Skip to main content
Part of complete coverage on
 

Paul Ryan: From 'It boy' to calamity

By David Rothkopf, Special to CNN
August 16, 2012 -- Updated 2100 GMT (0500 HKT)
Republican vice presidential candidate Paul Ryan addresses a campaign event this week in Waukesha, Wisconsin.
Republican vice presidential candidate Paul Ryan addresses a campaign event this week in Waukesha, Wisconsin.
STORY HIGHLIGHTS
  • David Rothkopf: Pundits whipsaw on Paul Ryan -- first he's game changer, then liability
  • He says VP picks matter; historically VPs influential, sometimes become president
  • He says Ryan pick could spur needed debate, clarify choice in election
  • Rothkopf: Substantive debate great but must be followed by cooperation on action

Editor's note: David Rothkopf is CEO and editor-at-large of the FP Group, publishers of Foreign Policy Magazine, and a visiting scholar at the Carnegie Endowment for International Peace.

(CNN) -- The American people should sue Washington's chattering class for whiplash. Just a few days ago, when Paul Ryan was selected by Mitt Romney to be his running mate, there was a burst of media euphoria. The nomination was a game changer. Ryan was an ideas guy. He would elevate what to date had been a lackluster campaign. He had killer abs.

But within 48 hours, the so-called "narrative" had changed. The narrative is not actual facts. It is how those facts look after they've been run through the political spin cycle. Thanks to modern technology, the whole process of spinning narratives that once took weeks, now happens in the blinking of an eye. Twitter, in its manic frenzy, hopped up on bite-size bits of emotion-filled social interaction, condenses months into hours, news cycles into moments, but without any of the perspective that time or thought brings.

Within a few ticks of the clock of Ryan bounding down the gangplank of the USS Wisconsin, he went from "It boy" to calamity. Comments about his hair and his missing necktie were so rapidly and extensively commented upon that they had become clichés before they could be written about in the next morning's paper. Saturday, he was a bold stroke. By Tuesday, Ryan was a potential liability. Old people were sure to hate him. And once an America that's a bit on the chubby side took note of his 6% body fat, he would be a goner.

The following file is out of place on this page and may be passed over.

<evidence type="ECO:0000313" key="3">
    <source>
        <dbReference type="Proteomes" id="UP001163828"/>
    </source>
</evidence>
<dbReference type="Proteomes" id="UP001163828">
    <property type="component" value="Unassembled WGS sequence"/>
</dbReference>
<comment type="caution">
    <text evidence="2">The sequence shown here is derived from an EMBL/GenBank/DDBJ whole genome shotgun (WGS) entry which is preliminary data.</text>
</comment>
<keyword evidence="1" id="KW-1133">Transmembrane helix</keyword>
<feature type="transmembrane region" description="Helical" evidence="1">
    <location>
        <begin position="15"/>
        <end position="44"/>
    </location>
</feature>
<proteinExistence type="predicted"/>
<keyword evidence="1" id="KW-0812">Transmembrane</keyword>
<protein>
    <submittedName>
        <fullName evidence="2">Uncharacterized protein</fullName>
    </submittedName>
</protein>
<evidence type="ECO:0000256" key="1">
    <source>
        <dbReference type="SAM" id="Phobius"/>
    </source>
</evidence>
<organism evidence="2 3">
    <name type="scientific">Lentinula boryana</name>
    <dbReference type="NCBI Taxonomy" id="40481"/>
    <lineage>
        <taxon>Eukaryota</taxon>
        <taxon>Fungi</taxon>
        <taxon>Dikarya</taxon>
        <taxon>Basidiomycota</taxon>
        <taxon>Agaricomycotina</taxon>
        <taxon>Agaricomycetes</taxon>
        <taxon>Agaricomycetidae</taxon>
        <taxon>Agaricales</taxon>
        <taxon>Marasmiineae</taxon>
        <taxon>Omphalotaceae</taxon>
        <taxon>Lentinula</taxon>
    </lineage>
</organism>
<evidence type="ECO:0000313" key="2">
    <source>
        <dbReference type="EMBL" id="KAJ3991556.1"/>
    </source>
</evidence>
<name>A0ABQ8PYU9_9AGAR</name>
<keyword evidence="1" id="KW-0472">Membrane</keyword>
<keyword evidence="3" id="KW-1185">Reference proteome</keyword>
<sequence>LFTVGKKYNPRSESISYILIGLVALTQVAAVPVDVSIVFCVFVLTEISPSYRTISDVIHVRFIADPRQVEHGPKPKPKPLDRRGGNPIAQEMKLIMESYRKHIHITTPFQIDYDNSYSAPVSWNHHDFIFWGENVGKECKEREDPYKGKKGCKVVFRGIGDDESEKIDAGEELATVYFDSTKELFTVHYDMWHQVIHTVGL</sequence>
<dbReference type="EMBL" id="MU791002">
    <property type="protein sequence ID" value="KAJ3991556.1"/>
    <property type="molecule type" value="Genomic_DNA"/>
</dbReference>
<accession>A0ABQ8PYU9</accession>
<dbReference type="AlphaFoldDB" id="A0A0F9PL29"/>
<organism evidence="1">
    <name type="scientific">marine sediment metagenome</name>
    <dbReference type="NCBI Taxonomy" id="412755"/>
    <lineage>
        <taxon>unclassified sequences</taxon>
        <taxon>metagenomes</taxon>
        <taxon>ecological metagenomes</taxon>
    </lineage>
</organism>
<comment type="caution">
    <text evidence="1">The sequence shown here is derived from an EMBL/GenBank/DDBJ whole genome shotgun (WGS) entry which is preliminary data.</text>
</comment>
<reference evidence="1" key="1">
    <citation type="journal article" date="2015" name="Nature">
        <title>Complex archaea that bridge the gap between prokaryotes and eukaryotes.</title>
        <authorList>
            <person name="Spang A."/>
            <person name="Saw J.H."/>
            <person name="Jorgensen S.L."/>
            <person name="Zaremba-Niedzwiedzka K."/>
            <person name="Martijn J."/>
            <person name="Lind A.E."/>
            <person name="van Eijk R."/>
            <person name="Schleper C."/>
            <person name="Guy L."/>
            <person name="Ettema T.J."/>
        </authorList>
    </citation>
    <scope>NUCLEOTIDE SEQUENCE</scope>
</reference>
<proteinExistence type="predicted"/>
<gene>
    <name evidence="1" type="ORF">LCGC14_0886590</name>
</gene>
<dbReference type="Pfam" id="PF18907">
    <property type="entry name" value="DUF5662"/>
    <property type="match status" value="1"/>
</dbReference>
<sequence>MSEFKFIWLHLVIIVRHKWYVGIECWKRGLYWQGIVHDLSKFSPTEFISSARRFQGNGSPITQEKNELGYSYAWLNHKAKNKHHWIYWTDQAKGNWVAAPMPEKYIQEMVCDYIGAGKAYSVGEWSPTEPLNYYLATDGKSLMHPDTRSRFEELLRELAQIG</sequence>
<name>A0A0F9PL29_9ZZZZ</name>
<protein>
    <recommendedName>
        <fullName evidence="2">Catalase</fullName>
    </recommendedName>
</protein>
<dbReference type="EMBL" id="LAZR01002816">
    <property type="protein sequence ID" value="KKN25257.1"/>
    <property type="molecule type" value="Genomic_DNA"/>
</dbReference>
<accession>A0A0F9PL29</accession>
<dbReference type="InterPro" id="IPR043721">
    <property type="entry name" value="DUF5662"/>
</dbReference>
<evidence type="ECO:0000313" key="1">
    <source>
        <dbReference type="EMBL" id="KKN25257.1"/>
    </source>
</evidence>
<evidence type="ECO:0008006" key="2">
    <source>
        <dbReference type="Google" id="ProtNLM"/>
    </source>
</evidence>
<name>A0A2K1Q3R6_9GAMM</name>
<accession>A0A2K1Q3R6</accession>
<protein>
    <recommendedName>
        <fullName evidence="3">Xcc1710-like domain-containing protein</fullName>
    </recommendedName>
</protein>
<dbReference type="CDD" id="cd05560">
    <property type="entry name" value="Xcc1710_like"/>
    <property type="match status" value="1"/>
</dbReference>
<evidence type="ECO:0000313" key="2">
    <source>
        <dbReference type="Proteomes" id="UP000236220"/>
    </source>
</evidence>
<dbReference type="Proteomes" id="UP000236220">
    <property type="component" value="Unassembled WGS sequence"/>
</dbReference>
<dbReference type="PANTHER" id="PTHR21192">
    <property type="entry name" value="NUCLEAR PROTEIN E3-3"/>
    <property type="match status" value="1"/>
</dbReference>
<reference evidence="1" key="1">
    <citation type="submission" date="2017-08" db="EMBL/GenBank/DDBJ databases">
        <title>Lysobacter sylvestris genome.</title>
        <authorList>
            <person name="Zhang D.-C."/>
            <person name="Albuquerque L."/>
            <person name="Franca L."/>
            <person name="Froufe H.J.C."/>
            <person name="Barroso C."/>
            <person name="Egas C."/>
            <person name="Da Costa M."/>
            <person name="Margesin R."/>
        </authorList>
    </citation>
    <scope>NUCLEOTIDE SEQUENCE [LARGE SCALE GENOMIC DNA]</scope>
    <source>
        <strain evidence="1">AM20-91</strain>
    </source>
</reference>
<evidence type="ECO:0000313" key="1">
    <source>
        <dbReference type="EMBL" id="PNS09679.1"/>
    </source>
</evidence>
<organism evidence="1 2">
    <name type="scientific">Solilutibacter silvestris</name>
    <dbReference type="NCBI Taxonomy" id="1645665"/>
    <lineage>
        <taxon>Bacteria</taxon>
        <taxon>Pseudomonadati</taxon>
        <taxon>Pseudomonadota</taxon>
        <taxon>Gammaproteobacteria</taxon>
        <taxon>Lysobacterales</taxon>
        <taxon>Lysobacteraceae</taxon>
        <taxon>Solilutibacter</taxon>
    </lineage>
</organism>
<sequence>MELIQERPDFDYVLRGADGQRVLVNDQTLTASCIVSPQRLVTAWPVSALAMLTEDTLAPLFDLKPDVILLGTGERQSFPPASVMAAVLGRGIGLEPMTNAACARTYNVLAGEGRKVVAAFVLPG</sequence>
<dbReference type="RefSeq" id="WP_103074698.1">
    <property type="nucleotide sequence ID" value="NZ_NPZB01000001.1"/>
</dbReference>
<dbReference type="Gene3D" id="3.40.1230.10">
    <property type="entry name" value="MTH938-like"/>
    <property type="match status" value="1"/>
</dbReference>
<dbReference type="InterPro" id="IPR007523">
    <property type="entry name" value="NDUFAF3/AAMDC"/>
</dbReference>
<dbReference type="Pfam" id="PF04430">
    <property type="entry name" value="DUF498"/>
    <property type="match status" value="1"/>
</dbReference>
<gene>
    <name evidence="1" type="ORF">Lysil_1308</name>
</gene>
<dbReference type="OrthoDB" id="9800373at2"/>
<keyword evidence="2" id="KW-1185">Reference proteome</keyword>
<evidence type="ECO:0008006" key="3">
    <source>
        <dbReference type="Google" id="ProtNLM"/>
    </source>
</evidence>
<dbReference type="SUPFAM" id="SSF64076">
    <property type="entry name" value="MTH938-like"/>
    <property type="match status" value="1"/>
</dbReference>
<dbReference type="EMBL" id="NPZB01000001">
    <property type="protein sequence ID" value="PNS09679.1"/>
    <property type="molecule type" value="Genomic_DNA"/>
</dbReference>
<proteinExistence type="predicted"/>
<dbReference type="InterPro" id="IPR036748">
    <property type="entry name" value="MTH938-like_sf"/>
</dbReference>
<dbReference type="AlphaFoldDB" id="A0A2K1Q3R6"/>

Ryan Rages Against the Machine

David Rothkopf
David Rothkopf

What had promised to be the beginning of a long overdue debate about "big ideas" was now seen, often by the same commentators who were upbeat days earlier, as a trigger for more hopelessly divisive bickering.

Meanwhile, seemingly cooler heads sniffed that this wasn't much of a story in the first place. After all, this was all about a vice presidential nomination. John Nance Garner's quip about the vice presidency not being worth "a bucket of warm spit" was dusted off as it is every four years, this time with a little more seeming relevance since Garner was, back in 1932, the last sitting House member to "ascend" to veepdom. Ezra Klein, writing for The Washington Post, suggested it was likely the pick didn't "much matter at all," asserting "that's usually what happens with vice presidential picks."

So, let's take a step back now that we have the Olympian perspective half a week offers. Does the pick matter? Could it? How?

Ex-Obama adviser on Ryan, economy
Ryan plan to introduce Medicare vouchers
What is Romney's economic plan?
Biden: Nothing gutsy about Romney plans

First, the conventional wisdom that vice presidential picks don't matter is just wrong. For more than half a century, vice presidents and vice presidential nominees have had a huge impact. Dwight Eisenhower's vice president, Richard Nixon, became president. John F. Kennedy's vice president, Lyndon Johnson, became president. One of Nixon's vice presidents, Spiro Agnew, was at the center of a scandal. His next one, Gerald Ford, became president.

Jimmy Carter elevated the vice presidency into a real position of policy-partnership, giving Walter Mondale an unprecedented role, which led him to be the Democratic presidential nominee in 1984. Reagan's vice president, George H.W. Bush, became president. Bill Clinton's vice president, Al Gore, was a true policy partner, won the popular vote in the 2000 presidential election and later picked up a Nobel Prize.